This has the potential to belittle the pressmen and desecrate their profession. The president also takes advantage of the fact that the reporter is often entirely on his own while the he (the president) has his team that would include the Press Secretary to the President, the Private Secretary to the President, body guards and that other friend that normally accompanies him to Cuba. Thus, their numbers and display of confidence and a sense of self worth would intimidate every reporter to behave accordingly or else!
The president has done this on more than one occasion and it seems it really serves him well. In the end people may ask why the reporters always whine about President Khama’s refusal to hold a press conference when he happily grants interviews.
It should be noted that unlike unscheduled interviews, press conferences compel the newsmakers to take themselves seriously such that in a press conference, President Khama would not have the luxury to pass questions over to his bodyguards.
Press conferences heighten public interest in issues raised by both the newsmakers and the journalists since the President would normally have to reveal his views on topical issues rather than being asked about his choice of breakfast.
Press conferences have the advantage of reaching multiple reporters at a single event so that the President is not asked about quad biking or whether he eats mophane worm, every time he grants an interview.
Now instead of perpetually complaining that President Khama is not willing to hold a press conference, the media must first and foremost interrogate themselves and ask whether they are not part of the problem.
The media is always clamoring for the rare opportunity to be among the select few that Khama has granted an interview. When such opportunity avails itself, including in the form of ambush, reporters are often too eager to drop everything and attend to the uninvited guest where upon they ask small, mundane and at times silly questions about termites and grasshoppers.
By doing so, the media has essentially been playing into President Khama’s scheming. This is self-abuse which exposes pressmen to humiliation. Sample these words of wisdom; ‘only a goat that is tired of life invites a hyena to dinner’.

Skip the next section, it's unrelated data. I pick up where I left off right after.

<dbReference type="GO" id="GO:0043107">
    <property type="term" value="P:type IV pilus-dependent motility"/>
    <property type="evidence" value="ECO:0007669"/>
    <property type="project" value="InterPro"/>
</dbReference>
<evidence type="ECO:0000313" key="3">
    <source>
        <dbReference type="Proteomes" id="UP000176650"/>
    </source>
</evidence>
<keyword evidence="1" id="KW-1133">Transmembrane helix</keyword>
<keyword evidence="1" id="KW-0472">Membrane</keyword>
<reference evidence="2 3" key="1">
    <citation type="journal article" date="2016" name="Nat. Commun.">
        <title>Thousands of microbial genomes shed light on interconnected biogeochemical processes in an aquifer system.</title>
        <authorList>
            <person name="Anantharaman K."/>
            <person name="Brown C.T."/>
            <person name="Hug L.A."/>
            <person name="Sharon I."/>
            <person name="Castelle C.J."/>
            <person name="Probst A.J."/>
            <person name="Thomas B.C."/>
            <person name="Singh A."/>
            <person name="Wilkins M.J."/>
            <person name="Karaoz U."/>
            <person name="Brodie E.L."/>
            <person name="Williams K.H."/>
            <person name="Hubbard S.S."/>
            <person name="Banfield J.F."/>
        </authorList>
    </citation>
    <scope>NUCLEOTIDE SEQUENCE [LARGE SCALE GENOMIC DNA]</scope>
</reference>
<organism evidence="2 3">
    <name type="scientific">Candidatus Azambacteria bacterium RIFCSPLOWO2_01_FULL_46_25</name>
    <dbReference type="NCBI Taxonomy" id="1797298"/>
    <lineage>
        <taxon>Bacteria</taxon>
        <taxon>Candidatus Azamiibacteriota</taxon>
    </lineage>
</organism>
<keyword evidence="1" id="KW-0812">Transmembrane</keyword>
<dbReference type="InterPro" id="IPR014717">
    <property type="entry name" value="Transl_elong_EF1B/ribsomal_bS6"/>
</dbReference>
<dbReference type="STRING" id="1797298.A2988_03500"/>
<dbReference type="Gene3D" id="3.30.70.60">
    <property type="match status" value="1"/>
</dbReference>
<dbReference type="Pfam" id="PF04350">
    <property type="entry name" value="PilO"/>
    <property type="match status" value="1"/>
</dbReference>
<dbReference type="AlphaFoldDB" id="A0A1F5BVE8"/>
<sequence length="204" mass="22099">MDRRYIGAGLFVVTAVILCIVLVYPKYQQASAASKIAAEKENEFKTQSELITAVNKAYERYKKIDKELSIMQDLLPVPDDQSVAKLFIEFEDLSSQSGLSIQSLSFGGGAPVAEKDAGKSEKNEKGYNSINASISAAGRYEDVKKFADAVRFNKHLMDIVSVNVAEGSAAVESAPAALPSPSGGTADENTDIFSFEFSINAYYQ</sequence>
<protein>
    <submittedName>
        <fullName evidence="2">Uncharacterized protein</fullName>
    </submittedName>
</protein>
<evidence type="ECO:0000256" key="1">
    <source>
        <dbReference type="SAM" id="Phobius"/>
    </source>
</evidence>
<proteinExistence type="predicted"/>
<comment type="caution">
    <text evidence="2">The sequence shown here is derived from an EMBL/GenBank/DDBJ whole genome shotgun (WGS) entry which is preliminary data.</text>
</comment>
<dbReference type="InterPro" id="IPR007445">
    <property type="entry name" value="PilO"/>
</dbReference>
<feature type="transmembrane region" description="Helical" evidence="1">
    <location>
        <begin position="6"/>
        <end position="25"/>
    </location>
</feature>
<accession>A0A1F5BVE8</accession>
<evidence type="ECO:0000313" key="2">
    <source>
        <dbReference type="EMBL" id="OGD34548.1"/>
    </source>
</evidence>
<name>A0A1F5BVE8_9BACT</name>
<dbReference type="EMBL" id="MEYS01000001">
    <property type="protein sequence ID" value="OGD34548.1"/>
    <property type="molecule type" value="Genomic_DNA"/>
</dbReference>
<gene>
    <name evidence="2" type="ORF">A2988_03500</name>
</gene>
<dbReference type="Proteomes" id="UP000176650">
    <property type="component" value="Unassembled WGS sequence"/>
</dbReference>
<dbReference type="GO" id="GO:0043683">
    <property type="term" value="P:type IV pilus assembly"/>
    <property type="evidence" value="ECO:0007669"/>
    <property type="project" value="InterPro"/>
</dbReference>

In the final analysis, while it does seem that the president is reluctant to hold a press conference, the pressmen are all too happy to be treated to a one on one meeting which perhaps makes them feel important. On the basis of this, the pressmen should take a sizeable fraction of responsibility for Khama’s refusal to hold a press conference.
Thus, they must rediscover themselves and get a spine to tell the president off when he shows up at their offices without prior arrangement. Of course this has to be done within the perimeters of civil decorum to show utmost respect to the President.
For instance, they could tell president Khama that they have important scheduled appointment to honor and then zoom out. As much as they want to get his opinions on a number of issues of national concern, they need to be respected and taken seriously.
Reporters have a choice though. They can choose to continue to interview President Khama on a one on one basis and permit themselves to be taken for a ride by Khama’s ambush theorem. If they embrace this choice, they must then shut up about Khama’s refusal to hold a press conference because they actually aid him to evade them. Alternatively, they can collectively embargo one on one interviews with president Khama until he has held a press conference.
The private media has to discuss this issue to strike a common ground or else President Khama would continue to charm them, intimidate them, play with their minds and render them pipsqueaks.
Be warned chaps!!